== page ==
One problem with trendspotting is that often, trends are reported as facts even though by definition they’re really predictions.

Example: My friend Adam Hartung, he of Forbes estimable “Phoenix Principle” blog, is enamored of the trend away from ownership in favor of renting. This trend will, he’s concluded, end the PC era and have a major impact on IT due to the ability to store data in the cloud and rent applications that run there, SaaS in the form of the overused-because-it-has-too-few-brethren being an archetypical example.

On the theory that if you can’t pick on your friends, who can you pick on? … I’m afraid this isn’t Adam’s most compelling effort.

His trail of logical breadcrumbs begins with an unfortunately weak example — the illogic of owning a video library in an era of streaming videos. Except that videos tell us nothing about the desirability of rentership compared to ownership, because with the exception of a few classics like Back to School and Caddy Shack, relatively few of us watch the same movie over and over again, unlike our cars, which we drive on a regular basis, and homes, where we spend a lot of our time.

Also, not to quibble, but quibble me this: the fraction of Netflix’s video library available for download is small, suggesting we aren’t quite there yet when it comes to getting all of our bits from the cloud when we’re in the mood for them.

Adam also cites the move away from home ownership. Except that, last I looked, demand in this marketplace is up at the moment, not down. He asks, rhetorically, “Home ownership costs are so high that it means giving up a lot of other things. And what’s the benefit? Just to say you own your home?”

Like so many rhetorical questions, this one is easily answered: (1) Rent goes up. You can get mortgages that don’t. (2) If you own your own home you can decorate it as you like. If you rent, you can’t. (3) If you rent, your money is spent. If you own, some of your payments become equity. (4) The rent for a specified space in a specified neighborhood isn’t all that much lower than a mortgage would be, even before the rent goes up.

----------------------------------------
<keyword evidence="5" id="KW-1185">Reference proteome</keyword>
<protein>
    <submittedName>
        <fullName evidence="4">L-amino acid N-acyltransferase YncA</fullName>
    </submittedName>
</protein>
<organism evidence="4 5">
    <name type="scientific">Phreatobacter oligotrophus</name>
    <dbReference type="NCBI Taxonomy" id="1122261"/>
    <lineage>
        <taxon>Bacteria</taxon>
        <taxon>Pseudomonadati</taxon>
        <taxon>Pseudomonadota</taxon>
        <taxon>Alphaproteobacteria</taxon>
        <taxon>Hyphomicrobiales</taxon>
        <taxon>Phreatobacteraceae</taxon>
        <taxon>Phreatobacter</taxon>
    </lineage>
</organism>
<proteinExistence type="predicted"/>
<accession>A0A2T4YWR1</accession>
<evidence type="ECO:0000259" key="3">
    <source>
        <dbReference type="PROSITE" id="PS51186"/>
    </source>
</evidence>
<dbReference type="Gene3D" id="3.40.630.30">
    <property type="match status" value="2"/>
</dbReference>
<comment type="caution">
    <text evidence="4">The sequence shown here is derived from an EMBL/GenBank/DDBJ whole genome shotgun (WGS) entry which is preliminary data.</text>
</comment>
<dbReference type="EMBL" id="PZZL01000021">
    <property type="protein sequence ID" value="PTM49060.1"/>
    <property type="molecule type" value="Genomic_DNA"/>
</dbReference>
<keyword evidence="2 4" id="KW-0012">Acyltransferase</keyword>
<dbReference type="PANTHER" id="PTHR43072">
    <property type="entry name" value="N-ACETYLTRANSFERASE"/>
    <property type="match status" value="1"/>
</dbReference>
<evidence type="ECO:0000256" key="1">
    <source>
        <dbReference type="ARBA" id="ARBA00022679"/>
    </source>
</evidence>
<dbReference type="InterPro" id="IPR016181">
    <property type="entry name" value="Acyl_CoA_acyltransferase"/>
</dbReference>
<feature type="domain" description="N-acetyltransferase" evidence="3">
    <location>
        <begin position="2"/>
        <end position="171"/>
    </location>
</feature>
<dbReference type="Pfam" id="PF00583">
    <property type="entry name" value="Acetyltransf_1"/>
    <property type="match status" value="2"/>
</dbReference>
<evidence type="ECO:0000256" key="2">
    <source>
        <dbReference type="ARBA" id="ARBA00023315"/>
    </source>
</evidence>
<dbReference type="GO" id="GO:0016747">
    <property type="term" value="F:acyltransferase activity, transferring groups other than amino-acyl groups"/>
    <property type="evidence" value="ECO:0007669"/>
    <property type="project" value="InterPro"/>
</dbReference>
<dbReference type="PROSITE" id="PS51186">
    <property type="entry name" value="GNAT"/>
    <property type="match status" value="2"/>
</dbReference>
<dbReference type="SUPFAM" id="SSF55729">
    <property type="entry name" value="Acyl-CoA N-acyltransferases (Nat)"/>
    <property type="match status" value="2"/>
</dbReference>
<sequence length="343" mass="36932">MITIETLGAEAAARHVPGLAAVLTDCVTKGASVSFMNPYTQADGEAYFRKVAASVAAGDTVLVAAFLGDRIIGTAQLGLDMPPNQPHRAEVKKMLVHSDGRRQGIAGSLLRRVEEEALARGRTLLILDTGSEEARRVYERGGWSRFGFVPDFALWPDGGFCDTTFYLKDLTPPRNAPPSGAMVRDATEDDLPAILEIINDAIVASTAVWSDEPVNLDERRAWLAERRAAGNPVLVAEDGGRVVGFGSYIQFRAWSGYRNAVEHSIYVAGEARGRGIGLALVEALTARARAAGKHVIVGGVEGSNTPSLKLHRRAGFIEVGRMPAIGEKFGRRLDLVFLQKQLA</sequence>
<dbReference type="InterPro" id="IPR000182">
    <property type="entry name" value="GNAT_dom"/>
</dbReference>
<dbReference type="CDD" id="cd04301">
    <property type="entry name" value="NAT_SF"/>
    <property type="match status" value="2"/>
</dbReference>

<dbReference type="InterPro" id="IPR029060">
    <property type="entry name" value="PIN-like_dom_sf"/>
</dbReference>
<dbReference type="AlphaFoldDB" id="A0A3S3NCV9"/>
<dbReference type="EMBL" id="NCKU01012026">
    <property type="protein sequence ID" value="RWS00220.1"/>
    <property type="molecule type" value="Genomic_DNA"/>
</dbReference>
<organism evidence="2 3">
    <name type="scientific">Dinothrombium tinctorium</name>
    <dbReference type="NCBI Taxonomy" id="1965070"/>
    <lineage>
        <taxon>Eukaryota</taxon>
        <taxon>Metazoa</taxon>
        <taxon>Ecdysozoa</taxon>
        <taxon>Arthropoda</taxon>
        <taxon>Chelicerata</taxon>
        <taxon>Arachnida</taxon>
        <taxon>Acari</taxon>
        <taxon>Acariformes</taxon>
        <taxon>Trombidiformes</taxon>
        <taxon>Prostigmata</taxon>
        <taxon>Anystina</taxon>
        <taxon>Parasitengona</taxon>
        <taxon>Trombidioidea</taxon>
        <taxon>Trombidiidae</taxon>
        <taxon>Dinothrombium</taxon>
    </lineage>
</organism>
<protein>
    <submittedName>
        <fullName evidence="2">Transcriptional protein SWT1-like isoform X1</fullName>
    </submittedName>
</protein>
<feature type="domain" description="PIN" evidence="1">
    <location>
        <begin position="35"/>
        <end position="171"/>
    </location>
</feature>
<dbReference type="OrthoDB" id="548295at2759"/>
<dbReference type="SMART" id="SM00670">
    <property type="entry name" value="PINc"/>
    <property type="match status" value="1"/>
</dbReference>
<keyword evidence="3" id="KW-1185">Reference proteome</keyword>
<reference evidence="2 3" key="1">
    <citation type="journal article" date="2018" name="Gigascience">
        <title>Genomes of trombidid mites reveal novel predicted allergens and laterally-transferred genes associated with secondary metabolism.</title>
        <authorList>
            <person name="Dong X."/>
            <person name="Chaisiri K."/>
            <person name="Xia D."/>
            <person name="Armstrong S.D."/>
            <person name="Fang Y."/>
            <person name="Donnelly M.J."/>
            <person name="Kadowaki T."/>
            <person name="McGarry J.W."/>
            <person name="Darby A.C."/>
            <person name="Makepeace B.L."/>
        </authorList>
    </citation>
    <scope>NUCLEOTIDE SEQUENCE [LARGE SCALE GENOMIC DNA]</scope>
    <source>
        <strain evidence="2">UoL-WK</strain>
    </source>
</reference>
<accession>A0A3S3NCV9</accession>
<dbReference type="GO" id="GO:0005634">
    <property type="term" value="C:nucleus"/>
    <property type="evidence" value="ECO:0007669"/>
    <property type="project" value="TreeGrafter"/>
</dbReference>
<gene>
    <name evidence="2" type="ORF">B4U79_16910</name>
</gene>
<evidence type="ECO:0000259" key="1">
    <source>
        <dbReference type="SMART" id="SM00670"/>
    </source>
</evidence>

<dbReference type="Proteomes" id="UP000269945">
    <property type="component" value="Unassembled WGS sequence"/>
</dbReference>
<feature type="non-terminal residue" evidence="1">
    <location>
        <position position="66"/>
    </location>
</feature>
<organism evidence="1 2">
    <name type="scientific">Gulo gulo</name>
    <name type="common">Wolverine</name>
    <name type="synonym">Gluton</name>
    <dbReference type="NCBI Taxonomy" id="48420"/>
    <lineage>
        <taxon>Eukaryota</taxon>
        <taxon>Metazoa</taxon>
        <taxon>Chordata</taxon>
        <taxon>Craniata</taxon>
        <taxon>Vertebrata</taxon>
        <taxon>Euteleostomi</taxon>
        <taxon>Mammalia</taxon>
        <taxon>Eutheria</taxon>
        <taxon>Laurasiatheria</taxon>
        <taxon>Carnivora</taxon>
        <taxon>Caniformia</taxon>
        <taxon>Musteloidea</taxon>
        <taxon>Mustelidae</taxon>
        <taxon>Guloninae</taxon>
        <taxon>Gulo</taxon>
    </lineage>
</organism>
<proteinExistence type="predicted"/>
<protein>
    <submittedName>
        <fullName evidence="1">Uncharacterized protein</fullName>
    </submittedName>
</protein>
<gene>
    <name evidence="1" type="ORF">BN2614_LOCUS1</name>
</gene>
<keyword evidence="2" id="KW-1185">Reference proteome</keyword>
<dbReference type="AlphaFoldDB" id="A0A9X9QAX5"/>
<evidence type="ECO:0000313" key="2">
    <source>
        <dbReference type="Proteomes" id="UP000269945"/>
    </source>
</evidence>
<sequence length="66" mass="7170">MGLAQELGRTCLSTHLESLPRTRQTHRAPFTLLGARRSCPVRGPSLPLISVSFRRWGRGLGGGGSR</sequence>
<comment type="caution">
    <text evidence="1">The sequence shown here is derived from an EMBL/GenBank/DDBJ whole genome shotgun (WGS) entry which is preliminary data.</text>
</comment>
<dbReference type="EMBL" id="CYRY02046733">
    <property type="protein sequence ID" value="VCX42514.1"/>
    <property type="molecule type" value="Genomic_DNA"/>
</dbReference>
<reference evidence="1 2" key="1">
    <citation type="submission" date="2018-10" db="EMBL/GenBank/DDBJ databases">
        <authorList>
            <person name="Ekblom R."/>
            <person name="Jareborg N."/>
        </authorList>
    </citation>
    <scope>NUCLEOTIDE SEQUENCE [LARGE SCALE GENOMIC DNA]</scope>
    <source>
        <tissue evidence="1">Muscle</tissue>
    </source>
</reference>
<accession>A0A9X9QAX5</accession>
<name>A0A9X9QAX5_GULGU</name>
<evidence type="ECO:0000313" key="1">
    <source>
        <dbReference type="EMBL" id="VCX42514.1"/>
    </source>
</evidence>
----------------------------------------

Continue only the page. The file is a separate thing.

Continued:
One more topic, cars, which, “especially in urban areas” are often more trouble than they’re worth.

Except, this has been the case for decades. Take New York, where the solution isn’t and has never been to rent a car when you need one.

New Yorkers know the solution: cabs, subways, and busses. In deeply urban areas, owning a car really is more trouble than it’s worth, but that’s because mass transit makes owning a car more trouble than it’s worth, unlike the suburbs, exurbs, and rural areas. Do you know anyone in non-urbanized areas who rents a car when they need one because that’s more convenient than having one in the garage? Me neither.

There’s a simple example that might illustrate the point well enough to put this to bed: Most men own their own suits, shirts and ties, but rent a tux on the rare occasions they need one.

Is the balance shifting? Maybe. Is a reported tendency of millennials to prefer renting to owning more than older generations evidence that this is a trend? Maybe, or maybe millennials have less income and wealth, on the average, than older generations. When I was younger and my personal pittance was even smaller than it is today, I rented because I had no choice. But being human I rationalized it as a preference.

Not sure this matters, but I’m guessing it should play a part in the analysis, too: In order for one person or business to rent something, another person or business has to own it. More renting doesn’t mean less owning. It just means someone or something else does the owning, and (and this is very important) they have to turn a profit on the deal.

Which is why, in the absence of factors like an owner having greatly better economies of scale, the economics of renting have always included an inescapable calculation: In the aggregate it has to cost more than owning the same item.

Is rentership on the increase? My guess is that there’s a trend in here somewhere, but it will turn out to be smaller and more nuanced than its current proponents are predicting. So far as actual evidence and logic are concerned, though, support for the claimed rentership megatrend is both sparse and ambiguous.

And as we’ll see next week, the connection between rentership and yet one more IT-is-going-to-go-away prediction is even more tenuous.